Tax Breaks

Donor-Advised Funds: Tax Break Now, Charity Later

You can fund it with cash, appreciated stock and funds, or other assets.

I understand that a donor-advised fund will give me more control over my charitable giving. How much money do I need to open one? Can I contribute stock to it, or do I have to write a check?

A donor-advised fund is a great way to get a charitable tax deduction now and have an unlimited amount of time to decide which charities to support. Several mutual fund companies, brokerage firms and community foundations offer donor-advised funds. The amount of money you need to open an account varies; it’s $5,000 at Fidelity and Schwab, $10,000 with T. Rowe Price and $25,000 with Vanguard. Many community foundations require $10,000 to open a donor-advised fund, but some have lower thresholds (you can find community foundations by using the Community Foundation Locator).

You can contribute all kinds of assets to the donor-advised fund, including cash, mutual funds and stock. Some donor-advised funds even let you contribute real estate or shares of privately held companies. The donor-advised fund usually gives you a choice of several mutual funds or investment pools in which to invest the money until you select the charities to support. You can make grants of as little as $50 or as much as your total balance to almost any qualified charity.

A donor-advised fund can be a good way to donate appreciated stock or mutual funds and benefit from the tax break. You can transfer the stock quickly to the donor-advised fund when it reaches a target price, and you’ll get to take a charitable deduction based on the stock’s value when you make the transfer (and avoid having to pay capital gains taxes on the increase in value since you bought it). But you’ll have an unlimited amount of time to decide which charities to support. Some families build up money in the fund over a few years, then work together with their children and grandchildren to choose the charities.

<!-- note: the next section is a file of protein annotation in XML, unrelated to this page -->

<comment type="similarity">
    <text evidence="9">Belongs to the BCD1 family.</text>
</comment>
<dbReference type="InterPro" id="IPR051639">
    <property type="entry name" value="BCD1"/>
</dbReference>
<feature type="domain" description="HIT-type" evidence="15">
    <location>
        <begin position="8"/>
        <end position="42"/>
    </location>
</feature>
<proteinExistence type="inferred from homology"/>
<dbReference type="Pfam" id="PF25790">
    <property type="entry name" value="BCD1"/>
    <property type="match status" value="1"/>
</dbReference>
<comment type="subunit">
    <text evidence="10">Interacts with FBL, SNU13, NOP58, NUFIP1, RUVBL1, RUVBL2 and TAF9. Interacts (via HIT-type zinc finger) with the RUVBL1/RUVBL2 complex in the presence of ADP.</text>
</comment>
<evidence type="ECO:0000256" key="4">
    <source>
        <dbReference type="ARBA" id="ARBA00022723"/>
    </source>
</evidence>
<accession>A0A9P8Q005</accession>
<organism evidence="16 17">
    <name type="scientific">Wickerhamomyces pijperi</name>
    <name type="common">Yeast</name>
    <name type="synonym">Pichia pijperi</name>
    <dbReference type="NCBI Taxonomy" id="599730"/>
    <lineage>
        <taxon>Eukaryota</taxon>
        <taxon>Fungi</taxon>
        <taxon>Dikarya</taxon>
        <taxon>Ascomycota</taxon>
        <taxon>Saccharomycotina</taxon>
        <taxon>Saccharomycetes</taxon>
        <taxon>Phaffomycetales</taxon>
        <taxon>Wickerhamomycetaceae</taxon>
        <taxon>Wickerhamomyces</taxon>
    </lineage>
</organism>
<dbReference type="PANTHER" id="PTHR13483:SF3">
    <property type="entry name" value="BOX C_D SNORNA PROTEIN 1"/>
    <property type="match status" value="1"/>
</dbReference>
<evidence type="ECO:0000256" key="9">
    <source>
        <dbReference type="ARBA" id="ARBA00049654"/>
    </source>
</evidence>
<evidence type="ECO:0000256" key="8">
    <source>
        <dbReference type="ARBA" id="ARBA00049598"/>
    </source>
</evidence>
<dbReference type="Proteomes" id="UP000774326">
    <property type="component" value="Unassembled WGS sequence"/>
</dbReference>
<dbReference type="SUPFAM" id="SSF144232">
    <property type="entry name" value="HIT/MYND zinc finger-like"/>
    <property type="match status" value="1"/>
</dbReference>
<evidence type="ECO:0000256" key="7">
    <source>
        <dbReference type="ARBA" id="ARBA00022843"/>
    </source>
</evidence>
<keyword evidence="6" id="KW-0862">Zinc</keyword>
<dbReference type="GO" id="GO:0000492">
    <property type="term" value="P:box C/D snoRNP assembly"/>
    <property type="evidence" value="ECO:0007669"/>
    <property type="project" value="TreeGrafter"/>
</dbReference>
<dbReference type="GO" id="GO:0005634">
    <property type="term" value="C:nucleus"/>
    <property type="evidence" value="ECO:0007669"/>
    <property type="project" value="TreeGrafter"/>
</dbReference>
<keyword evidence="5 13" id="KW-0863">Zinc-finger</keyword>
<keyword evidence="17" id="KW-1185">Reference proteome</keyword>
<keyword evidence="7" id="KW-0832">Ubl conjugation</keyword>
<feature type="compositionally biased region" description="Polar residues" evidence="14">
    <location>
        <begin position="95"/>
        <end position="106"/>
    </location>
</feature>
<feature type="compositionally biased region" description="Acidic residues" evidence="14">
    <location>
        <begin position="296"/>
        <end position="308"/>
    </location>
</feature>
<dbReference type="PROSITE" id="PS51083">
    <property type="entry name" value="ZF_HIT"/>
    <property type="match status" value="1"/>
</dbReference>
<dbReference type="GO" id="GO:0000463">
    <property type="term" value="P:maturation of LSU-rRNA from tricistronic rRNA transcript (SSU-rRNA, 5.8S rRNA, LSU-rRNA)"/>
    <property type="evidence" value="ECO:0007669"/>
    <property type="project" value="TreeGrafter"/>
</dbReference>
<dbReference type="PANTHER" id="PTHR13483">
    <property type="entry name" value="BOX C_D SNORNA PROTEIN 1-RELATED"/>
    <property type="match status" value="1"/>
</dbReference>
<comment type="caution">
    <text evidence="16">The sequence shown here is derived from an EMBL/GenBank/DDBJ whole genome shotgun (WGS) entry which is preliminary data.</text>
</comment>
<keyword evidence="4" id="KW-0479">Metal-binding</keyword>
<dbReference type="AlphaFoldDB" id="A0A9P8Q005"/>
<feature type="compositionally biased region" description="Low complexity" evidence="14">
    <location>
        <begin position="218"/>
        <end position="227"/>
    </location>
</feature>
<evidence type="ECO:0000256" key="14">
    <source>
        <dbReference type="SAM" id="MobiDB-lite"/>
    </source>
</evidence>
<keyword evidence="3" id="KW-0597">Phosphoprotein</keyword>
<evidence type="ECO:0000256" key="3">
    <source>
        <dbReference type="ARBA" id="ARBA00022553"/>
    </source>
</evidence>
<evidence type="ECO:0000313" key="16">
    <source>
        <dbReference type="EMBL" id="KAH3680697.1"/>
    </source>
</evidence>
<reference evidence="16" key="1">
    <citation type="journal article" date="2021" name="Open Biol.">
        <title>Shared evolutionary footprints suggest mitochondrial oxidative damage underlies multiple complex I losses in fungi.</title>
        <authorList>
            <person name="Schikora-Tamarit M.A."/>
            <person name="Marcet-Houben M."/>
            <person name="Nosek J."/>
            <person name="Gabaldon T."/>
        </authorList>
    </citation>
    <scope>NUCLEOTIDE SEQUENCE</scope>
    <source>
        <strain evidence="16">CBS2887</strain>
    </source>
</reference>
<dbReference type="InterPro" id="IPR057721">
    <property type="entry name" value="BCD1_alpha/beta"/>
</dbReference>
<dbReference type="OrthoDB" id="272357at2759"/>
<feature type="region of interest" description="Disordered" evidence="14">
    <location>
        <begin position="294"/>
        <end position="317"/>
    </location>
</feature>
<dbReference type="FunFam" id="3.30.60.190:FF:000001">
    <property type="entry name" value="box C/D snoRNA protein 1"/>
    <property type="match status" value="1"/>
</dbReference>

When choosing a donor-advised fund, compare the requirements to open an account as well as the fees. Most charge an annual administrative fee (0.60% of assets is typical) in addition to fees for the mutual funds or investing pools. Also compare the investing choices. You may be able to choose from several diversified asset-allocation pools, or you may be able to put together a portfolio of investing pools based on certain indexes or asset classes (such as U.S. equities, international equities and fixed income). The administrator may also provide access to resources to help you choose the charities, such as the GuideStar database and research reports, or a community foundation’s specialized resources for local charities.

Most Popular

Your Guide to Roth Conversions
Special Report
Tax Breaks

Your Guide to Roth Conversions

A Kiplinger Special Report
February 25, 2021
9 Great Growth ETFs for 2022 and Beyond
ETFs

9 Great Growth ETFs for 2022 and Beyond

These growth ETFs offer exposure to higher-risk, higher-reward stocks while lessening the risk of a single stock torpedoing your returns.
January 18, 2022
The 10 Best Closed-End Funds (CEFs) for 2022
CEFs

The 10 Best Closed-End Funds (CEFs) for 2022

These high-yielding CEFs won't just significantly boost your portfolio income. They'll also allow you to buy their underlying stocks and bonds at a di…
January 12, 2022

Recommended

Why This Tax Filing Season Could Be Ugly
Coronavirus and Your Money

Why This Tax Filing Season Could Be Ugly

National Taxpayer Advocate Erin M. Collins warns the agency will continue to struggle with tight budgets and backlogs. Her advice: File electronically…
January 26, 2022
Con Artists Target People Who Owe The IRS Money
Scams

Con Artists Target People Who Owe The IRS Money

In one scheme, thieves will offer to "help" you pay back taxes, only to leave you on the hook for expensive fees in addition to the taxes.
January 24, 2022
12 Questions Retirees Often Get Wrong About Taxes in Retirement
retirement

12 Questions Retirees Often Get Wrong About Taxes in Retirement

You worked hard to build your retirement nest egg. But do you know how to minimize taxes on your savings?
January 21, 2022
14 IRS Audit Red Flags for Retirees
retirement

14 IRS Audit Red Flags for Retirees

Seniors beware: Your actions can increase the chances of the IRS giving your tax return a closer look.
January 21, 2022